Once you look past the name on the prospectus, it's getting harder these days to distinguish one money-market mutual fund from another.
The differences in the yields these popular money-management vehicles can earn as they compete with one another have been shrinking of late as short-term interest rates have fallen.The funds will take another step toward near-generic status in June, when new Securities and Exchange Commission strictures go into effect on the investment choices they can make.
Under the rules, money funds will have to keep the average maturity of the money-market securities in their portfolios at 90 days or less and adhere to stringent limits on their holdings of corporate commercial paper that doesn't carry a top-level credit rating.
"What this does is make these funds even more similar than they were," says Steven Norwitz, a spokesman for the Baltimore investment management firm of T. Rowe Price Associates.
One logical result of this trend will be at least a modest reduction in the general level of money-fund yields at just about any stage of the up-and-down cycle of interest rates.
For one thing, funds will have less leeway to lengthen their maturities when they expect declining interest rates, or to stretch their quality standards a little, to try to earn a little extra return.
For another, their concentrated demand for top-quality investments stands to put downward pressure on the rates that entities like the U.S. Treasury and blue-chip corporations have to pay to borrow money.
Managers who run money funds point out that there are only so many elite issuers of money-market securities, and that their ranks cannot readily increase just to meet enhanced demand.
But financial observers say this prospective negative for money-fund investors is probably at least counterbalanced by an added measure of safety and stability.
In less than two decades since the organization of the first money fund, the Reserve Fund, in 1972, these funds have become a part of the foundation of the investment and savings system in this country.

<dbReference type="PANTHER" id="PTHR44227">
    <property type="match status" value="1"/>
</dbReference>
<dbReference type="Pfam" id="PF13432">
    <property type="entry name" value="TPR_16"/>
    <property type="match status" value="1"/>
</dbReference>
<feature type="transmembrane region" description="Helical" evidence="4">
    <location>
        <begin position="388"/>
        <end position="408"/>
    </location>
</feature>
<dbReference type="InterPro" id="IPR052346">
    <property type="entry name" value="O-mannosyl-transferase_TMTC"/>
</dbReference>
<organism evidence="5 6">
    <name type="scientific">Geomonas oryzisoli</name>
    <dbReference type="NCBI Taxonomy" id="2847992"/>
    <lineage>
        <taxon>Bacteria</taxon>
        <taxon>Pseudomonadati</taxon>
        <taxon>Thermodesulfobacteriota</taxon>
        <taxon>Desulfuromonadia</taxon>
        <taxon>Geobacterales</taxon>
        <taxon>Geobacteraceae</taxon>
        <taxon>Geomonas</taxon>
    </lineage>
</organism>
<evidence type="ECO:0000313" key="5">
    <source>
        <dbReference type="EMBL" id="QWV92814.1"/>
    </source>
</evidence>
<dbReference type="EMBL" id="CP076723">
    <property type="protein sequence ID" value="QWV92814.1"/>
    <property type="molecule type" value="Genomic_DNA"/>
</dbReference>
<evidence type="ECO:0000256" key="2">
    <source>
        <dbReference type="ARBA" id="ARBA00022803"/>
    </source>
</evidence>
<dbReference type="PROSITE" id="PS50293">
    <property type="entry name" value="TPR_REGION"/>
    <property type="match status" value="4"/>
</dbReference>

With assets of about half a trillion dollars, they in fact have gained de facto standing as a modern version of the traditional bank savings account.
As safe as they may be, however, they still lack any explicit guarantee like the government insurance that covers bank deposits.
Along with the growth of money funds in size and credibility, regulators saw that the potential for a blow to confidence increased should a fund or funds run into trouble that couldn't readily be resolved.
Hence the SEC's desire to keep money-fund managers away from the temptation of gambles with either credit risk or interest-rate risk that could backfire should they guess wrong.
"Investors should note that these new standards apply only to taxable money market funds, and are intended to reaffirm the safety of such investments," notes the United Mutual Fund Selector, an investment advisory letter.
For investors who don't want to go along entirely with the money funds' added conservatism, other options are available.
Indeed, if fund sponsors see a sufficient market, they can be relied upon to offer more variations of short-term bond funds that amount to a more aggressive cousin to the money funds.
Financial advisers also observe that as money funds become more rigidly defined, it makes sense for investors to take a fresh look at how they use these funds.
"They are a very suitable investment for liquid funds," says William Brennan, a specialist in personal finance at the accounting firm Ernst & Young.